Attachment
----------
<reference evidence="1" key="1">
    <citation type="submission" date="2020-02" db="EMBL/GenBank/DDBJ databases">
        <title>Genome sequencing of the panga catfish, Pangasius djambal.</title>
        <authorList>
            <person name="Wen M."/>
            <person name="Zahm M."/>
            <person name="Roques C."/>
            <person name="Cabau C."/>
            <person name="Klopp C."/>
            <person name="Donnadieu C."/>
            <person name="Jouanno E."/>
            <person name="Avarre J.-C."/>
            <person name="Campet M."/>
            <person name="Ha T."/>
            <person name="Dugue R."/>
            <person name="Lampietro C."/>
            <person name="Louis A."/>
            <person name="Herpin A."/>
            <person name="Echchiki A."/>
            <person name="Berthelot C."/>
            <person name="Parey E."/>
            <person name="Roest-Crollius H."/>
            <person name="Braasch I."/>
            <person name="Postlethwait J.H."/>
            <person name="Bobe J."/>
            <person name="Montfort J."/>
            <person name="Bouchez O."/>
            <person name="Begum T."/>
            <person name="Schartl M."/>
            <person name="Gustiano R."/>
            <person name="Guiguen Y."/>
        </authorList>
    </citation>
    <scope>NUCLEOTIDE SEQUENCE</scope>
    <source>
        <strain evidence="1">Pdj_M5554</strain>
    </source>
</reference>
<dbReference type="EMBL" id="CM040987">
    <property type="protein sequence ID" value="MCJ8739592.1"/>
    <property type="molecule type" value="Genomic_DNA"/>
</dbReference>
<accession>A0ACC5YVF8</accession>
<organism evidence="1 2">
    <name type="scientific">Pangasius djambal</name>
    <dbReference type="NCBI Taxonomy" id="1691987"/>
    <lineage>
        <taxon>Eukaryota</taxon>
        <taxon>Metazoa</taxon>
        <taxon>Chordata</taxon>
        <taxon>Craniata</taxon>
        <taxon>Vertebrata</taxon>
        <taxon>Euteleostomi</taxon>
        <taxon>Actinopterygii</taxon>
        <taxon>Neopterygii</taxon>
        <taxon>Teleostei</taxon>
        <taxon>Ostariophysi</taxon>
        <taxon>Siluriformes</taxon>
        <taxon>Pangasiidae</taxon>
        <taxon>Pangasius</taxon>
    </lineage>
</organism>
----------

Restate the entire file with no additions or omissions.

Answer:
<reference evidence="1" key="1">
    <citation type="submission" date="2020-02" db="EMBL/GenBank/DDBJ databases">
        <title>Genome sequencing of the panga catfish, Pangasius djambal.</title>
        <authorList>
            <person name="Wen M."/>
            <person name="Zahm M."/>
            <person name="Roques C."/>
            <person name="Cabau C."/>
            <person name="Klopp C."/>
            <person name="Donnadieu C."/>
            <person name="Jouanno E."/>
            <person name="Avarre J.-C."/>
            <person name="Campet M."/>
            <person name="Ha T."/>
            <person name="Dugue R."/>
            <person name="Lampietro C."/>
            <person name="Louis A."/>
            <person name="Herpin A."/>
            <person name="Echchiki A."/>
            <person name="Berthelot C."/>
            <person name="Parey E."/>
            <person name="Roest-Crollius H."/>
            <person name="Braasch I."/>
            <person name="Postlethwait J.H."/>
            <person name="Bobe J."/>
            <person name="Montfort J."/>
            <person name="Bouchez O."/>
            <person name="Begum T."/>
            <person name="Schartl M."/>
            <person name="Gustiano R."/>
            <person name="Guiguen Y."/>
        </authorList>
    </citation>
    <scope>NUCLEOTIDE SEQUENCE</scope>
    <source>
        <strain evidence="1">Pdj_M5554</strain>
    </source>
</reference>
<dbReference type="EMBL" id="CM040987">
    <property type="protein sequence ID" value="MCJ8739592.1"/>
    <property type="molecule type" value="Genomic_DNA"/>
</dbReference>
<accession>A0ACC5YVF8</accession>
<organism evidence="1 2">
    <name type="scientific">Pangasius djambal</name>
    <dbReference type="NCBI Taxonomy" id="1691987"/>
    <lineage>
        <taxon>Eukaryota</taxon>
        <taxon>Metazoa</taxon>
        <taxon>Chordata</taxon>
        <taxon>Craniata</taxon>
        <taxon>Vertebrata</taxon>
        <taxon>Euteleostomi</taxon>
        <taxon>Actinopterygii</taxon>
        <taxon>Neopterygii</taxon>
        <taxon>Teleostei</taxon>
        <taxon>Ostariophysi</taxon>
        <taxon>Siluriformes</taxon>
        <taxon>Pangasiidae</taxon>
        <taxon>Pangasius</taxon>
    </lineage>
</organism>